[Video: Footage of statues, graves and the greenery within the cemetery.]

Lynda: And then further on from that and that originally went all the way across the motorway to St Benedict's Church was the Catholic section, with the people coming from Ireland. They lost a lot of their land when the motorway was put through and over two thirds of the Catholic cemetery was removed for the Southern Motorway when it came through in the 1960s.

[Video: Footage of traffic on the Southern Motorway. This is followed by a historic photo showing the layout of the cemeteries and sections of the cemeteries.]

Lynda: And also in the Anglican section they lost quite a bit of land and we can hear the trucks going past as they go on to the Southern Motorway and that divided some of the Anglican section as well. Over here we have a memorial wall and that's where the people of the Anglican section and the same over in the Catholic section, a Catholic memorial to show the people that were known at the time that were disinterred, and then they were buried under the memorial.

[Video: Footage of Grafton Bridge as it is today, the graves at the base of the bridge and Lynda talking.]

Lynda: So, the Grafton Bridge that we see today, or the amended version of it was built in 1910. And there was always a bridge across the gully, but at one stage it was just a rope and wooden walking bridge, and people would use that to get across to the hospital and across the gully.

Lynda: Well, of course we see it today with a motorway going down it, but in those days it would have been a stream and a good water source and a good food source for a lot of people as well. Amazingly, this Grafton Bridge was built and they went through and built it in the cemetery and only had to remove six headstones to be able to do so.

Lynda: And there are places where the bridge goes right up against some of the graves. So much so that if the bridge moves, you can see where it wears on a couple of gravestones. So, it was amazing engineering at the time.

[Video: Footage of a series of historic photos showing how the bridge was built.]

Lynda: And it's a concrete poured bridge. So, what they did at the time was they had to literally box up all of the struts with hardwoods. And then they built the concrete. The concrete company actually went broke while they were building it, because it was the first time they'd ever tried to do something like this in the world. So, it was quite world famous at the time and is still standing today.

[Instrumental music plays for the rest of the video.]

[Video: Footage of the bridge as it is today followed by Lynda demonstrating how to use the STQRY App]

Lynda: So there's lots to learn about the cemetery, the STQRY App you can pick up on your phone, you can download it before you leave home, if you like, or even print out some of the maps if you prefer to do that, or it's interactive and you can go around and see quite a lot of information about some of the graves, the paths, the trees and the flora and fauna that are here.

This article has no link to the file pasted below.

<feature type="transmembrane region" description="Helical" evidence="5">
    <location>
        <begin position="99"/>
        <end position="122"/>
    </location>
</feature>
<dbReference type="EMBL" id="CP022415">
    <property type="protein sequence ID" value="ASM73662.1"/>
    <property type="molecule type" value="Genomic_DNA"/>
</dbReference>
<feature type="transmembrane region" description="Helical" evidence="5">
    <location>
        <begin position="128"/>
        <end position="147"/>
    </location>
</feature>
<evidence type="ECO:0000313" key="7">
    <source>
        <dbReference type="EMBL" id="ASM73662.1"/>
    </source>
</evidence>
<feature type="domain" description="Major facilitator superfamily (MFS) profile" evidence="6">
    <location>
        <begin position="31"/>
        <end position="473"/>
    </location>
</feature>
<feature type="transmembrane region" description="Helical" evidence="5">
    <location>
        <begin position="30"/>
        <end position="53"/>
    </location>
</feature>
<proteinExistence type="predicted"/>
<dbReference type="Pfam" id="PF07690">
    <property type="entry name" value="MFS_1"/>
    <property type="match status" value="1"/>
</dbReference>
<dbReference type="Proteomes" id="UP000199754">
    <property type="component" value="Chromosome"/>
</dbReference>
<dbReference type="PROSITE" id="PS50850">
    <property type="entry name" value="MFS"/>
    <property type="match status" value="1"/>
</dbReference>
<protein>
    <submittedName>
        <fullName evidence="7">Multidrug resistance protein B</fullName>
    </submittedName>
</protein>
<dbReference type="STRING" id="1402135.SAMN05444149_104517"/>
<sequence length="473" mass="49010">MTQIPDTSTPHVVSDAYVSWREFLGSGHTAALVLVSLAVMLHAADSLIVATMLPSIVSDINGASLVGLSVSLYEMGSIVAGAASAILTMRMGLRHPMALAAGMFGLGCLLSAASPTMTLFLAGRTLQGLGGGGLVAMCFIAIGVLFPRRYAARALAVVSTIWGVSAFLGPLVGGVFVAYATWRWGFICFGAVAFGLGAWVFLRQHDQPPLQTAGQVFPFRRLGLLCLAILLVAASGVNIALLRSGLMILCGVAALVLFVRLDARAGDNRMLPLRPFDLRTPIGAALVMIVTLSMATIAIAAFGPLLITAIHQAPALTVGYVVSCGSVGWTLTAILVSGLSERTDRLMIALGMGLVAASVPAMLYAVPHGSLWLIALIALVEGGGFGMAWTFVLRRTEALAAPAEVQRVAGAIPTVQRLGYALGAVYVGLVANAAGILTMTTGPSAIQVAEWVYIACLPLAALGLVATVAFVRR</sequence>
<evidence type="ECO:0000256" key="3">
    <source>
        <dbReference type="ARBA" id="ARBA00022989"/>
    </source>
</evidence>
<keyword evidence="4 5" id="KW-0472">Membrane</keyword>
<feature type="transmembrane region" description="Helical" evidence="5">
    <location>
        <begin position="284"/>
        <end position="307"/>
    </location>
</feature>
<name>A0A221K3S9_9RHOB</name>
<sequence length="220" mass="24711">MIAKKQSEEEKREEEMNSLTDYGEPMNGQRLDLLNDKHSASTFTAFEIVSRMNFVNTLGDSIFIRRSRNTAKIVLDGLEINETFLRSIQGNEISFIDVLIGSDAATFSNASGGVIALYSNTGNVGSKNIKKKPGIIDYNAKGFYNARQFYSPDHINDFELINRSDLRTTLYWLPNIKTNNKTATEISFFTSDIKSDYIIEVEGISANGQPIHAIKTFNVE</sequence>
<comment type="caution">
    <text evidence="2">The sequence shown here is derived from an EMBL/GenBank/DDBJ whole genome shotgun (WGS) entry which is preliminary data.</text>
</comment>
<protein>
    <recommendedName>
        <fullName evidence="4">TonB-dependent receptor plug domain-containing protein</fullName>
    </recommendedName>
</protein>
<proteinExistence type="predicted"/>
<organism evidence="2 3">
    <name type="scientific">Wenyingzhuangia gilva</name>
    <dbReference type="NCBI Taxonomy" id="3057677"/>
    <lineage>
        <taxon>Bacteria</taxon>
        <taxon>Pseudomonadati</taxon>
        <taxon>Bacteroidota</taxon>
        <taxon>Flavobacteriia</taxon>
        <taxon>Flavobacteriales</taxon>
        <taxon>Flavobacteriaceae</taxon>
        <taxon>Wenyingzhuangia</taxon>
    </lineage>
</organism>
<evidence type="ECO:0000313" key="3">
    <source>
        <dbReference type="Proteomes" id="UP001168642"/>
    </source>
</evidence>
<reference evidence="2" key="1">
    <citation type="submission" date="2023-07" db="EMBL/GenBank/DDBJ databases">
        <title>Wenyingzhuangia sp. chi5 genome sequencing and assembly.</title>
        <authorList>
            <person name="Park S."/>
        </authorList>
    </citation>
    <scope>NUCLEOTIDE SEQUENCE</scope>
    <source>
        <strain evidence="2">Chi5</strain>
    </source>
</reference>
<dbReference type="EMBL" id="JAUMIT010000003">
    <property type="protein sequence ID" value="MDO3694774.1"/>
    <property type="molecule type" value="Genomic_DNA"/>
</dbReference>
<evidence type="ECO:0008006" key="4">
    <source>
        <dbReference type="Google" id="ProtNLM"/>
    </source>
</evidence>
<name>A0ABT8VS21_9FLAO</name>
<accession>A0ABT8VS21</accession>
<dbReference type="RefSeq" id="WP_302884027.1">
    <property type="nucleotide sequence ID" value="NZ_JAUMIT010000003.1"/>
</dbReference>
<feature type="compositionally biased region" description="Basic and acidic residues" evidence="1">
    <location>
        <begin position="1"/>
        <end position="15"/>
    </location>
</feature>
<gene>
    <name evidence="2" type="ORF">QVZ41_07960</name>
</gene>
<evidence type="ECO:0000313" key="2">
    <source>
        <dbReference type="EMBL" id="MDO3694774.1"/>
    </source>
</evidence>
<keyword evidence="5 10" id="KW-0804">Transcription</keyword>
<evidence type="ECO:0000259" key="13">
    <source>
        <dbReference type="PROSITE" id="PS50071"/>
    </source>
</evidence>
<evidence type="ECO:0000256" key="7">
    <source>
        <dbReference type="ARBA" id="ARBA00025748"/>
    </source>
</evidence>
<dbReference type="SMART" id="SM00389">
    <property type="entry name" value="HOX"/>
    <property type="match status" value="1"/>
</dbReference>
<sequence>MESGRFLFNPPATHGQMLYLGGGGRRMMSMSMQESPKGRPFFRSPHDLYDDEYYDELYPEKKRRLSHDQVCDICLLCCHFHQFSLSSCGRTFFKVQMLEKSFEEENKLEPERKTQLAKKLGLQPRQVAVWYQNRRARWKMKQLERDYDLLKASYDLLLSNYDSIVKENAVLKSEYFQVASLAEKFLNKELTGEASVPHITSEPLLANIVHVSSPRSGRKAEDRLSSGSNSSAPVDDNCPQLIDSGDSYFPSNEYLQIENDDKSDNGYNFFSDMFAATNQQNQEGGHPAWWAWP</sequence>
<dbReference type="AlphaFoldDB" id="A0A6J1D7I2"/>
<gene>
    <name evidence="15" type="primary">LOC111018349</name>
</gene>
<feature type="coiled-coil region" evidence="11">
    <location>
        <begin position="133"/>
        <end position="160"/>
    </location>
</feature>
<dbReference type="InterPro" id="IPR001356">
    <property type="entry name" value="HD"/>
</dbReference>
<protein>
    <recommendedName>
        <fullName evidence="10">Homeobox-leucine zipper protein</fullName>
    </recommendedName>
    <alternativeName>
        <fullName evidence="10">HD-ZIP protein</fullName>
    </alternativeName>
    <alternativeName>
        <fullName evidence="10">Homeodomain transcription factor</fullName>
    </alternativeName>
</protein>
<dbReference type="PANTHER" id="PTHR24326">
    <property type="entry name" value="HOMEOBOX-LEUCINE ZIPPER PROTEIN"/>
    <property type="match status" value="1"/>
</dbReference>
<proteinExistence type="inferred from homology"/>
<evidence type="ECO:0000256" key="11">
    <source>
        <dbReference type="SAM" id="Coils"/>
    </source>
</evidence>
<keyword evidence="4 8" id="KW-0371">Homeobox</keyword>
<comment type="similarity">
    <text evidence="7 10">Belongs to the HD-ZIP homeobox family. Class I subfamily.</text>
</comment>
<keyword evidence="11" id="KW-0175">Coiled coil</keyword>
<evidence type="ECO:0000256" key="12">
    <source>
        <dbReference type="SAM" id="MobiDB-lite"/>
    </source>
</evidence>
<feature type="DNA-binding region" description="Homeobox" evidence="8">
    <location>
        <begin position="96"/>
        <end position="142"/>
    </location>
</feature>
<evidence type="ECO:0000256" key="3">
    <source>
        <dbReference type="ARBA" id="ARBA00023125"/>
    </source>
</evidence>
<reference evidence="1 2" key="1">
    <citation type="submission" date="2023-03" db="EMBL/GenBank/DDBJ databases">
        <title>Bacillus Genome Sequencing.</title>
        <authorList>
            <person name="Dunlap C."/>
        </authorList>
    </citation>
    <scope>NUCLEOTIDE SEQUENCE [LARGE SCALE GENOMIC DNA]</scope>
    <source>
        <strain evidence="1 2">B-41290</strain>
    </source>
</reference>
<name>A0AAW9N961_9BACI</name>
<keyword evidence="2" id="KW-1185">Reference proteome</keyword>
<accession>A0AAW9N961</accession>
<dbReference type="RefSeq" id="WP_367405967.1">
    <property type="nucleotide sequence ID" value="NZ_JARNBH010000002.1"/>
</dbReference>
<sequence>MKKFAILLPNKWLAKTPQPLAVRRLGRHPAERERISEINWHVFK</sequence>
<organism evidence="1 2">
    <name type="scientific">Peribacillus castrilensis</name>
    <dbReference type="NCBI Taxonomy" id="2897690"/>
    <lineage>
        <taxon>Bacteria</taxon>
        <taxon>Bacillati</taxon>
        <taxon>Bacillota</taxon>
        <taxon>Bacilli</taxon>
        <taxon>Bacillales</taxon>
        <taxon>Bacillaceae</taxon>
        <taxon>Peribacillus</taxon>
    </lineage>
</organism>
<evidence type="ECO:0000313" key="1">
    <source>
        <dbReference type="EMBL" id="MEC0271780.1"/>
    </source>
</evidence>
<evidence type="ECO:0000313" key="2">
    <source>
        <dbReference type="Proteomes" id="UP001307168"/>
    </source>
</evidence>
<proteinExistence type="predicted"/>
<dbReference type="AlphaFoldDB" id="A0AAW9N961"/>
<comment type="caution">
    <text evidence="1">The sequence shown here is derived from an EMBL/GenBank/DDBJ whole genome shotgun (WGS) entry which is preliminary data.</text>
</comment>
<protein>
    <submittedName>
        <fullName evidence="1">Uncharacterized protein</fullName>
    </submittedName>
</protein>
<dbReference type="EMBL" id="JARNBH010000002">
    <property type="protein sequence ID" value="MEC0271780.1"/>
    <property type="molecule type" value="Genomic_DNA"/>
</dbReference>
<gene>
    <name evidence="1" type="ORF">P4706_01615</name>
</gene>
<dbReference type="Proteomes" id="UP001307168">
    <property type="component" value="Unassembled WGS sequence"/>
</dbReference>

[Video: Footage of Lynda walking along the trails and paths inside the cemetery, and some of the directional signs.]

Lynda: And there’s signs all the way around the cemetery to help you around the paths. So, there are four trails here and the Hobson Walk starts right here and is the easiest one to do and you can do that in about 30 minutes and it's all tarmac path, so quite simple.

Lynda: On the other side, we've got the Rose Trail and down the bottom we've got the Bishop Selwyn Path and the Waiparuru Trail.

Lynda: So that's all on the east side and then on the west side we just have one trail, which is the Rose Trail, and that is a combination of looking at the history as well as the roses and all of the trees have got their own signs here so you can work out what's what.

[Video: Footage of the heritage rose gardens and signs, and Lynda talking.]

Lynda: And on this side, over the years, there were either roses planted here by the ancestors of the people buried here or the Heritage Rose Society from Auckland have also planted some here, so these are often once-flowering roses, they’re heritage roses, and they smell gorgeous.

Lynda: I’d really encourage you to come here and see this beautiful place and explore a bit of Auckland that you didn't know was here.

Lynda: This beautiful green oasis, the beating heart and lungs of our city, come and visit Symonds Street Cemetery.

[Text on screen shows a long list of image credits.]

[Text on screen reads: For resources and information about Symonds Street Cemetery:

  • Download the STQRY app.
  • Visit Friends of Symonds Street Cemetery -]

[Auckland Council logo]

[Video ends]